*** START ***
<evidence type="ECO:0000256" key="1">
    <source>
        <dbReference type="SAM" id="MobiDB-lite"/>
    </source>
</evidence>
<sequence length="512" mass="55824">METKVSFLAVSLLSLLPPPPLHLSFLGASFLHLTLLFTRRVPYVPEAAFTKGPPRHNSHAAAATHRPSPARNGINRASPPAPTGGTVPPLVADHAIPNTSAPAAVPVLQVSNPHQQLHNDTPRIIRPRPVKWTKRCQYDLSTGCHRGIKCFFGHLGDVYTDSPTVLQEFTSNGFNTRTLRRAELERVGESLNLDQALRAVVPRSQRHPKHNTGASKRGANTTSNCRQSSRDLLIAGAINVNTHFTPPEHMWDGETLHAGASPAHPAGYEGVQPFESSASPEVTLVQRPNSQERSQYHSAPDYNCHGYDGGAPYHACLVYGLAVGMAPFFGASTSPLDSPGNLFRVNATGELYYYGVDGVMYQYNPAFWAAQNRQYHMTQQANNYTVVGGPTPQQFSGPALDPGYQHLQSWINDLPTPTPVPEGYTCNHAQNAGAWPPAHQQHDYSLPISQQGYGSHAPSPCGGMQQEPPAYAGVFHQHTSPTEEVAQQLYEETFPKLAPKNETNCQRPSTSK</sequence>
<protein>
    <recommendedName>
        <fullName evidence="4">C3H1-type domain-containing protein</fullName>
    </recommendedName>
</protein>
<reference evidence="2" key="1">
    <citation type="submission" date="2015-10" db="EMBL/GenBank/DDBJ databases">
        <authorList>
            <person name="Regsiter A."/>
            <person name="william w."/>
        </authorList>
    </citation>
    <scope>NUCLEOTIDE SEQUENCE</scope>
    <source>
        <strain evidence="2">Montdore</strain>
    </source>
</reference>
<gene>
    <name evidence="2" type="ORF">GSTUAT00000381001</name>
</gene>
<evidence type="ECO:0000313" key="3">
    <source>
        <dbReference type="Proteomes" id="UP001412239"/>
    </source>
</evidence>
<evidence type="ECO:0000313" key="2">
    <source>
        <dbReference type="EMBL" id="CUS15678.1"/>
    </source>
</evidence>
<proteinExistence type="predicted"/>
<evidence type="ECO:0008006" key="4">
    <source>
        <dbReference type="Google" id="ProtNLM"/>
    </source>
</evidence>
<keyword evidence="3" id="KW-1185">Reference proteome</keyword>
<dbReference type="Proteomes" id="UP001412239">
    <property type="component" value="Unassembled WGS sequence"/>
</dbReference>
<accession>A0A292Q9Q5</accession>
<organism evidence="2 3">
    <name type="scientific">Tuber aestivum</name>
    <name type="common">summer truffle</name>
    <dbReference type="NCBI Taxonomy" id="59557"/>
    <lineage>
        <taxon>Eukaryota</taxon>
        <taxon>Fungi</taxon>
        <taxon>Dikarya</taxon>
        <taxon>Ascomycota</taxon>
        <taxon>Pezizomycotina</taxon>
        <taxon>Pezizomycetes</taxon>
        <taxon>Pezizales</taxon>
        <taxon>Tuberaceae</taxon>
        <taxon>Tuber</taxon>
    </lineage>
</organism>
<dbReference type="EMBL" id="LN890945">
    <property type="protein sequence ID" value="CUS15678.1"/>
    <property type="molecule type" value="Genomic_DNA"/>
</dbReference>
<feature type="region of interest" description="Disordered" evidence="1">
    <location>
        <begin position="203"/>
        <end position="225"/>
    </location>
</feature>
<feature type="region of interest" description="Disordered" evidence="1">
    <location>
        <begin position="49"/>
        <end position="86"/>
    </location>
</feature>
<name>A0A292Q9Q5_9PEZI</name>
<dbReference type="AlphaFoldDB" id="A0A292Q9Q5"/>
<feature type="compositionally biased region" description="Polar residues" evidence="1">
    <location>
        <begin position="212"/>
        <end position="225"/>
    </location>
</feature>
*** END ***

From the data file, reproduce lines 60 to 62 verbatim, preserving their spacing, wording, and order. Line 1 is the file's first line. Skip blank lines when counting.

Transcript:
        <taxon>Tuberaceae</taxon>
        <taxon>Tuber</taxon>
    </lineage>